After speaking with, and being shown around the farms, it is clear that every farm and farmer in the cooperative is incredibly passionate about the quality of what they are producing. The deep-rooted pride they have for the animals they raise and the produce they grow is visible. Visible not only in their faces as they look over their fields and pastures, but in the vegetables and livestock that is the outcome of the passion each farmer puts in. For example, at Cala Farms in Turtle Lake, WI, brothers, Rodrigo and Juan Carlos Cala, are growing the most beautiful and perfect green peppers I have seen all summer. Or, in Amery, WI, at Whetstone Farms, husband and wife Klaus Zimmerman and Emily Hanson are raising quality grass-fed lamb, turkeys and Mangalitza pigs while simultaneously maintaining a vegetable crop that follows organic guidelines.
Walking amongst the fields and pastures of the farms, I began to understand the whole-hearted investment that Shared Ground’s farmers have towards creating a successful and sustainable future for both their families and the land on which they grow. Whether they have been farmers their entire lives or simply started only a few years ago, there is an almost tangible love for the land and for what it gives that I have not witnessed or experienced ever before. In a time where GMOs and companies like Monsanto seem to be forcing themselves into everything we eat, the local organic revolution is giving our culture something real and genuine to hold onto and support. Each farm in the cooperative brings forth its particular specialization and, with strength in numbers, is making large strides towards a healthier and more aware community. It has never been easier to find locally-grown food that is not genetically tampered with or infused with dangerous pesticides. It simply takes an element of awareness of what you are putting into your body and it is organizations and local businesses like Shared Ground Farmers’ Cooperative that are making it increasingly easier to eat healthier while simultaneously committing support to a localized, organic economy.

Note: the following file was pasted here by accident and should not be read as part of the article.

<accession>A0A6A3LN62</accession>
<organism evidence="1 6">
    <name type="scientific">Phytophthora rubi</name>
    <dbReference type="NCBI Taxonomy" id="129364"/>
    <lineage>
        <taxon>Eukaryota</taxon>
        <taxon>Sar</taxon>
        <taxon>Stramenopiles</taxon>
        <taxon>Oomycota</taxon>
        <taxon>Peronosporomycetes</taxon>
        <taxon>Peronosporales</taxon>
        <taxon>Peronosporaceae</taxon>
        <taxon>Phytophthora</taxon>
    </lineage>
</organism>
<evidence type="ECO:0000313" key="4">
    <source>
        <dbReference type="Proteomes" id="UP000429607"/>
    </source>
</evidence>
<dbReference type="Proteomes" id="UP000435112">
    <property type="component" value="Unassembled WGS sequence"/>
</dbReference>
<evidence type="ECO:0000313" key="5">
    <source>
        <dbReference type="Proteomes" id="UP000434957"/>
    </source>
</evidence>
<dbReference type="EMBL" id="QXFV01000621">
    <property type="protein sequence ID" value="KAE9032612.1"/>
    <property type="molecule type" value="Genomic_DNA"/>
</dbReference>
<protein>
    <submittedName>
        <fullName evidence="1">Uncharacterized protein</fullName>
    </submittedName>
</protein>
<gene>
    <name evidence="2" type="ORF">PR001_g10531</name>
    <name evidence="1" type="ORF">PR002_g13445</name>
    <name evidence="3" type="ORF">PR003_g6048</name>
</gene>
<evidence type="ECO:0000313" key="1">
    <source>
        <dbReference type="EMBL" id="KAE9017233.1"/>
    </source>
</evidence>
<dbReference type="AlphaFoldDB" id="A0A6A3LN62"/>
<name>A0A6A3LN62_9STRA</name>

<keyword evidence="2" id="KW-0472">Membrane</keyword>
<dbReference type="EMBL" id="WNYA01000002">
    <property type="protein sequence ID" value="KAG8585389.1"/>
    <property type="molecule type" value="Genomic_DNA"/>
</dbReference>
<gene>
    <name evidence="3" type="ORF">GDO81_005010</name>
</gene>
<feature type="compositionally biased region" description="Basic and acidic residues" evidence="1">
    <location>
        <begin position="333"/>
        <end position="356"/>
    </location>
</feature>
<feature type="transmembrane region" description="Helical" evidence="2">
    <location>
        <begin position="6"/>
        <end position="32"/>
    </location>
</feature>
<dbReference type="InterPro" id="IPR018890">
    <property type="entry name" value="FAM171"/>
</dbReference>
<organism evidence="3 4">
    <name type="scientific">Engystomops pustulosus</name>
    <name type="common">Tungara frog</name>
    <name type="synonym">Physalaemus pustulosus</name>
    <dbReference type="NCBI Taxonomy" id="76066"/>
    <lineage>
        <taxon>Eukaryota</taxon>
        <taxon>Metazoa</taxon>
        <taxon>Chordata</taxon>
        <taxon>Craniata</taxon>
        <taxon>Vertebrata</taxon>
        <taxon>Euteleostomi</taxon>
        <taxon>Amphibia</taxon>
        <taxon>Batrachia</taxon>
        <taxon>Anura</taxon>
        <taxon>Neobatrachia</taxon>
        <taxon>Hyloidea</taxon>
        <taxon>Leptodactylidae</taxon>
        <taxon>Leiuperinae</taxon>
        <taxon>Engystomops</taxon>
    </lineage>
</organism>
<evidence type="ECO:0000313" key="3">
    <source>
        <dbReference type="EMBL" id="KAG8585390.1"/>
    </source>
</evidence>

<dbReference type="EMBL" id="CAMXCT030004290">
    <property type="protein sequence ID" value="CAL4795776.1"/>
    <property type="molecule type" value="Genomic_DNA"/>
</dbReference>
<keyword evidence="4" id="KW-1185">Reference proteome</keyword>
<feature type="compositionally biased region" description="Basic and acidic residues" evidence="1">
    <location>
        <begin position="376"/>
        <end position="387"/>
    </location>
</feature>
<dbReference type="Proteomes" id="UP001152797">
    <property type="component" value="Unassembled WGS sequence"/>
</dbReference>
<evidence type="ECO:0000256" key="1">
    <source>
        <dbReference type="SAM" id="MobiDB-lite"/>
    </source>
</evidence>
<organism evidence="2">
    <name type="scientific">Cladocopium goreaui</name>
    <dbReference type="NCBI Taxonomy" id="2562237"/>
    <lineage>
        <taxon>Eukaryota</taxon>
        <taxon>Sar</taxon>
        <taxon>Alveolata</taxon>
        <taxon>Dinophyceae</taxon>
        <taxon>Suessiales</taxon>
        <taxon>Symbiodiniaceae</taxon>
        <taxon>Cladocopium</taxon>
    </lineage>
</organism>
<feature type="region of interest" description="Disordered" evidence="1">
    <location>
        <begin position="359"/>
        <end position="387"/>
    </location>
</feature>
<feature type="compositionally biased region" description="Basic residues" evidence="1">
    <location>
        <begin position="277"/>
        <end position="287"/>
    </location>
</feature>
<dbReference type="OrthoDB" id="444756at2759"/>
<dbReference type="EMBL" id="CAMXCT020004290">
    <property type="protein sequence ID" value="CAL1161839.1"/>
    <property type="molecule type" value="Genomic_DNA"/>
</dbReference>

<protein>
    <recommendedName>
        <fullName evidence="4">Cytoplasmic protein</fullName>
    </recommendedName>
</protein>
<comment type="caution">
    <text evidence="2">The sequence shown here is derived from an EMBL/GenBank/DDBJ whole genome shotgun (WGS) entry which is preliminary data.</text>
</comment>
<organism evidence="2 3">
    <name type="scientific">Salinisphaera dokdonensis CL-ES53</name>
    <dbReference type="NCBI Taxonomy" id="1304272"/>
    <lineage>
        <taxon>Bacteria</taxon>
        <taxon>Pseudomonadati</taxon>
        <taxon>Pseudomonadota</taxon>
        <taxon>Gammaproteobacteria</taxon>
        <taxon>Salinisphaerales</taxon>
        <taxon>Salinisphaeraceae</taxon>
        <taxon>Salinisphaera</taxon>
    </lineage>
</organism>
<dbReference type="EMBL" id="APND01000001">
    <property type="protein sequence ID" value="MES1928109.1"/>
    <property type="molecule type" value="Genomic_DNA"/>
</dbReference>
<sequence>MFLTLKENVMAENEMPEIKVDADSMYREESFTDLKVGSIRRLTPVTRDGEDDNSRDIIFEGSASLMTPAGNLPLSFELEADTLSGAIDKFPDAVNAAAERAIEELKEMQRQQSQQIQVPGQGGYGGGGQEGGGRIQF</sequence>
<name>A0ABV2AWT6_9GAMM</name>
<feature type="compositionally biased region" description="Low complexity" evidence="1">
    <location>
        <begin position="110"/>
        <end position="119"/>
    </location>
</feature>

After having the opportunity to visit some of the farms that make up the cooperative and see where it all comes together in Shared Ground’s warehouse, I was able to see first-hand the true effort and passion that goes into every element and stage of farming and raising of livestock. I saw people who farmed the land as it should be farmed, appreciating everything that earth brings forth while maintaining it in such a way as to remain fruitful and sustainable. I saw people who came together from all different ways of life to help each other grow and succeed. And lastly, I saw a healthy, viable option for the Twin Cities to support their local economy while gaining access to some of the healthiest—if not the healthiest—sources of food possible.